Rheumatoid arthritis can only be controlled, not cured. Image courtesy: Shutterstock
Who is at the risk of developing arthritis?

Arthritis may not be at the top of your mind now, but it’s important to pay attention to the little habits you do that can cause issues down the road. This year’s theme also suggests don’t delay and connect today, and so, as soon as you notice any of the above stated symptoms, immediately see an orthopedic doctor.

Also, read: Suffering from arthritis? These exercises can help you cope with knee pain

Now let’s see who are at the risk of arthritis:
  • People who are overweight or obese are more likely to develop arthritis. The more weight you put on, the more is the amount of burden you give to your hips, back, and feet.
  • Overconsumption of processed foods and foods like sugar and white flour can lead to weight gain, which is hard on sore joints. Replace them with fruits, nuts and whole grains.
  • Texting frequently and holding your phone in the exact same position can cause ‘smartphone thumb’. Texting stresses joints in your hands, especially your thumbs. So, if you want to keep arthritis at bay – minimize thumb texting or use the voice function to keep texting hands-free. Texting can be bad for your shoulders and neck, too.
  • Wearing high heels all the time places your feet in an awkward position that stresses joints, strains muscles, and can throw your back out of alignment. So, women who wear heels daily must keep this point in their minds that this habit may increase their risk of developing osteoarthritis and foot pain.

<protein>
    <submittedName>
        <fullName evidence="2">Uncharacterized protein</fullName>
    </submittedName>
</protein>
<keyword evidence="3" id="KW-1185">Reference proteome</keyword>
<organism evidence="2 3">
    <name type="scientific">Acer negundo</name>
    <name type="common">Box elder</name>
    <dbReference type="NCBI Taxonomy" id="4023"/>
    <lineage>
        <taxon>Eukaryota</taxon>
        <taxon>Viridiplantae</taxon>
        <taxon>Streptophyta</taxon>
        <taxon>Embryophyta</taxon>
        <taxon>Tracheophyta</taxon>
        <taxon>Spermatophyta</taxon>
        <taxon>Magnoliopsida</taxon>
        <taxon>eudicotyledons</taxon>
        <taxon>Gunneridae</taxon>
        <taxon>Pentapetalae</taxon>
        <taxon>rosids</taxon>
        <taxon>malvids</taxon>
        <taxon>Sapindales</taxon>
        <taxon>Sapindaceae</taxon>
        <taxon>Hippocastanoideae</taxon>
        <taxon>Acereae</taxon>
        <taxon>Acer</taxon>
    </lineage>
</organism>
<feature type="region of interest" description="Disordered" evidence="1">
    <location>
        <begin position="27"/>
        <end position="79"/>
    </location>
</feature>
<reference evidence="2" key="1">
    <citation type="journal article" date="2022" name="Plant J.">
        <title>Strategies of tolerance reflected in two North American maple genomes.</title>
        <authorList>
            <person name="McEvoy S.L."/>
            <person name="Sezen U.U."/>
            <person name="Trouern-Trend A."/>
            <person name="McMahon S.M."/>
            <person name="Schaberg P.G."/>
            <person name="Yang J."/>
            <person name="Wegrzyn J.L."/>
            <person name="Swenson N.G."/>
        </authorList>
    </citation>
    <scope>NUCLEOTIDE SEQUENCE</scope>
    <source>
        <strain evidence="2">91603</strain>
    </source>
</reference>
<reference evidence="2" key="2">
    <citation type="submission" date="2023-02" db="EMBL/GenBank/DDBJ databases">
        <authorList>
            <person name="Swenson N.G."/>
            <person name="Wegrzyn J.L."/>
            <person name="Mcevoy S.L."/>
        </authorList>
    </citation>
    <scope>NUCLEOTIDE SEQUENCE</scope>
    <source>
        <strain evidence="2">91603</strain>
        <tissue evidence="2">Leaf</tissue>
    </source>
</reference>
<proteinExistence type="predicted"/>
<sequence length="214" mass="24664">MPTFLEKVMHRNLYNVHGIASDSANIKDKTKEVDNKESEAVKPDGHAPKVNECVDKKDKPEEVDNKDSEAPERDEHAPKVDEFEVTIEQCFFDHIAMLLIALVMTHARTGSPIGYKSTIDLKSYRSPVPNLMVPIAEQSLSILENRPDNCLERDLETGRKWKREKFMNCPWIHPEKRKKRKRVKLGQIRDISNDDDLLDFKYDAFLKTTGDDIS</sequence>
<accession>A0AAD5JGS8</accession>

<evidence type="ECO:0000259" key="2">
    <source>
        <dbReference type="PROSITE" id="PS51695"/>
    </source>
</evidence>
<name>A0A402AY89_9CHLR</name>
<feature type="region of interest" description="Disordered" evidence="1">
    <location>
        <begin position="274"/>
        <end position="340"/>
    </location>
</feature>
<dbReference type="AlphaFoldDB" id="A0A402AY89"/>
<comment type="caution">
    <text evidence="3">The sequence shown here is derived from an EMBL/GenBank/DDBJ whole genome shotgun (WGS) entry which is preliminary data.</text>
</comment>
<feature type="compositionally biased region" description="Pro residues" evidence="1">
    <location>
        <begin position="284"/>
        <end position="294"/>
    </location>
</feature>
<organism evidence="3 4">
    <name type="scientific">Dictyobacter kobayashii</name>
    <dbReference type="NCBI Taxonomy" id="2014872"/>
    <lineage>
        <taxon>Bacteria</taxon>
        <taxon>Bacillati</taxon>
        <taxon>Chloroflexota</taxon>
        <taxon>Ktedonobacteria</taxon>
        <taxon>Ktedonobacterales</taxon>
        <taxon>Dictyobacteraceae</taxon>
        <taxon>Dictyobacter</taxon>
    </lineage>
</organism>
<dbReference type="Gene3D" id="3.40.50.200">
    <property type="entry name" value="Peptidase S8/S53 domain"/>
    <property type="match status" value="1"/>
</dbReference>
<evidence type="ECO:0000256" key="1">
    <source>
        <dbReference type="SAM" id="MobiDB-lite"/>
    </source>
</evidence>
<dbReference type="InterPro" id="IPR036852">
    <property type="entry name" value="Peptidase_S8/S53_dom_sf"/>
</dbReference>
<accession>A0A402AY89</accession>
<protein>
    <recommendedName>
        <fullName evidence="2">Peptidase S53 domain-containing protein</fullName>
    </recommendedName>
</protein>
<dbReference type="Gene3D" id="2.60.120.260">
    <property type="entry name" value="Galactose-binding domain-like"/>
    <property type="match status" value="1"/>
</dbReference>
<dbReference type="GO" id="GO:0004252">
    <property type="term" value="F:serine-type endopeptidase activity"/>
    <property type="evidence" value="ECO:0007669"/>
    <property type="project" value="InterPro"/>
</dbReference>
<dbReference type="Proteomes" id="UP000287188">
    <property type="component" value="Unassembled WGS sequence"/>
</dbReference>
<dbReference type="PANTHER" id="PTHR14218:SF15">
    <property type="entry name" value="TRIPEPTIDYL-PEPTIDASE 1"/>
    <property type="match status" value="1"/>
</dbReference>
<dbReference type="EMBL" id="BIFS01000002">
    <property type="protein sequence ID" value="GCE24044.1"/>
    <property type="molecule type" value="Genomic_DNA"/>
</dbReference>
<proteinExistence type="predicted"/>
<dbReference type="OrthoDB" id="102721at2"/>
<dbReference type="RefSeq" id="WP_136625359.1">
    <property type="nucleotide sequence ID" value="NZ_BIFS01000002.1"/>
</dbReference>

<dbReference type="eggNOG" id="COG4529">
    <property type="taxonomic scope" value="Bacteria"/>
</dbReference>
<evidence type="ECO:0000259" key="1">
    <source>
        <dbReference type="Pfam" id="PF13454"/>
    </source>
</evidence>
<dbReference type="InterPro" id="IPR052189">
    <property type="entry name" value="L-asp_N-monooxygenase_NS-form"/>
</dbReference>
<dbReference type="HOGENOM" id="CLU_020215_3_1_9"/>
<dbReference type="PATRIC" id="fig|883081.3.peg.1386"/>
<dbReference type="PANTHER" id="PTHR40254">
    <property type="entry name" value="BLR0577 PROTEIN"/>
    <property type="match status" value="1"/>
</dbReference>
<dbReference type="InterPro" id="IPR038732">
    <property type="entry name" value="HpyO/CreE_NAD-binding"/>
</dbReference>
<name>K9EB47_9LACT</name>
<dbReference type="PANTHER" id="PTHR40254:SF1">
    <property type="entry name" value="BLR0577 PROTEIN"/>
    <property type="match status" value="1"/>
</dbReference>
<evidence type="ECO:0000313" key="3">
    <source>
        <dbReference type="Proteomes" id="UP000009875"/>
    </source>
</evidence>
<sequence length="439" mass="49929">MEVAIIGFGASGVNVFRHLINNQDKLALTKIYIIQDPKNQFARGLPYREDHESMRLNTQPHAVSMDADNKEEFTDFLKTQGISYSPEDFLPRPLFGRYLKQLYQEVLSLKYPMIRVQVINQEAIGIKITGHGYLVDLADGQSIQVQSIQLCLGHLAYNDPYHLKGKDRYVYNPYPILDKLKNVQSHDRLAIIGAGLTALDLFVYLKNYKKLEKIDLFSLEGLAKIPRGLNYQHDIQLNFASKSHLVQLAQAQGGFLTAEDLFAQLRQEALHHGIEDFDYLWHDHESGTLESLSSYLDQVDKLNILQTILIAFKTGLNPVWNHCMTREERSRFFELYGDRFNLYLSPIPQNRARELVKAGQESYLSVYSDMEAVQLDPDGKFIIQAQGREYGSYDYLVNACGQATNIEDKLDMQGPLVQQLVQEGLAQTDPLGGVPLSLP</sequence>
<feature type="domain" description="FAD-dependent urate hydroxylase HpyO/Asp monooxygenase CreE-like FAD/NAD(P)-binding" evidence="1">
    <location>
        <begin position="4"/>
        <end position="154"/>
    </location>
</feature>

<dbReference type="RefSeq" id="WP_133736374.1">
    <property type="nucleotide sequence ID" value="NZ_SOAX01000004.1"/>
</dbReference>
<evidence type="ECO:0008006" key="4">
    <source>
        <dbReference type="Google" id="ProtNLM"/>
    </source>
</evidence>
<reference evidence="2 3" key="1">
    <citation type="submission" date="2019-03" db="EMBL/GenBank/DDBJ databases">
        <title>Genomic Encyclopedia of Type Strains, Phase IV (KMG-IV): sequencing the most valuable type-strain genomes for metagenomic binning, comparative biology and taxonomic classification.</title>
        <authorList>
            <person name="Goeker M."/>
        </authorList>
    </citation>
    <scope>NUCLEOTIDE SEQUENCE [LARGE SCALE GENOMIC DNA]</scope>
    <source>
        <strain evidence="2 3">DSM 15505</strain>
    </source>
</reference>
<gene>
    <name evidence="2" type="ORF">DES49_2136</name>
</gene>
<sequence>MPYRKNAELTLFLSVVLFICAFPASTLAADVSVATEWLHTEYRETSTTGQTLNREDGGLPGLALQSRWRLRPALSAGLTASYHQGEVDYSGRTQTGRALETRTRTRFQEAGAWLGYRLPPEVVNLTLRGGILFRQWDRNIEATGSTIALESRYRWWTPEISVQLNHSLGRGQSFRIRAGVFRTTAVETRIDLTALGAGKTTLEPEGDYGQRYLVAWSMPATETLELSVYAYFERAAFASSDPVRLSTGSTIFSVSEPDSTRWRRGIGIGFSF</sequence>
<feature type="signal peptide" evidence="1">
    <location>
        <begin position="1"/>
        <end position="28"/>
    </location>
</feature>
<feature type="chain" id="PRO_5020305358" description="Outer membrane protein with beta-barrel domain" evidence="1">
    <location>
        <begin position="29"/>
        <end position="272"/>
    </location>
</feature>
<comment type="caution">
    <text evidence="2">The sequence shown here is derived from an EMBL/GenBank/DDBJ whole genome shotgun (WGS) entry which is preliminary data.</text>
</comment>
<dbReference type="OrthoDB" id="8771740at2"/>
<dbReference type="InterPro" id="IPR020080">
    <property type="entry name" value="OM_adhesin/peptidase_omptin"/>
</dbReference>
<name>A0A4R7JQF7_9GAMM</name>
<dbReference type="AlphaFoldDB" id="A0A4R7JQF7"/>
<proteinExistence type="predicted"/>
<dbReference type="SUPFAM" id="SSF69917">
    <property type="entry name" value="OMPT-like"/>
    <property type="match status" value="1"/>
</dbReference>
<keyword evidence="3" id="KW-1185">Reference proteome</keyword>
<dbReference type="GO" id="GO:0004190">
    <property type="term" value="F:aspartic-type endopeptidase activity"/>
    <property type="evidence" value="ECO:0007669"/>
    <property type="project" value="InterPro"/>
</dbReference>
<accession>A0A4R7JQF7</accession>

• Injuries also act as risk factors. People who injured a knee in adolescence or young adulthood were three times more likely to develop osteoarthritis in that knee, compared to those who had not suffered an injury.
Treatment for arthritis

Arthritis can be treated through occupational or physical therapy, exercise, and over-the-counter pain relieving medication.Alternate medicine like Ayurveda, massages with medicinal oils and homeopathy also offer relief to some people in the early stages of arthritis.

Rheumatoid
Arthritis is a naging problem: Shutterstock

Surgical options for the treatment of arthritis include arthroscopy, synovectomy, osteotomy, and total joint replacement. While the first three offer relief from pain, they cannot cure the condition. The only cure for arthritis is joint replacement surgery.

Lifestyle changes are important:

Eat sensibly, control your weight, and exercise regularly — these are all mantras for keeping knee problems at bay. Apart from it:

  • Keep injuries at bay
  • Pay attention to your posture, avoid high heels
  • Keep a regular tab on your vitamin B 12 and vitamin D 3 levels, the latter being slightly more important in case of arthritis.
  • Eat a good diet, include nuts and seeds like walnuts, cashew nuts, and pistachios in your diet. Also include more vegetables such as garlic and onions into your diet
  • When it comes to your rotis, try those made of jowar, nachani, raagi and bajra. These are great for your arthritis-ridden joints because they contain nutrients that help ease your pain.

Dr Biren Nadkarni Dr Biren Nadkarni

Dr Biren Nadkarni, Senior Consultant Orthopedic and Joint Replacement Surgeon, Sitaram Bhartia Institute and Holy Family Hospital, New Delhi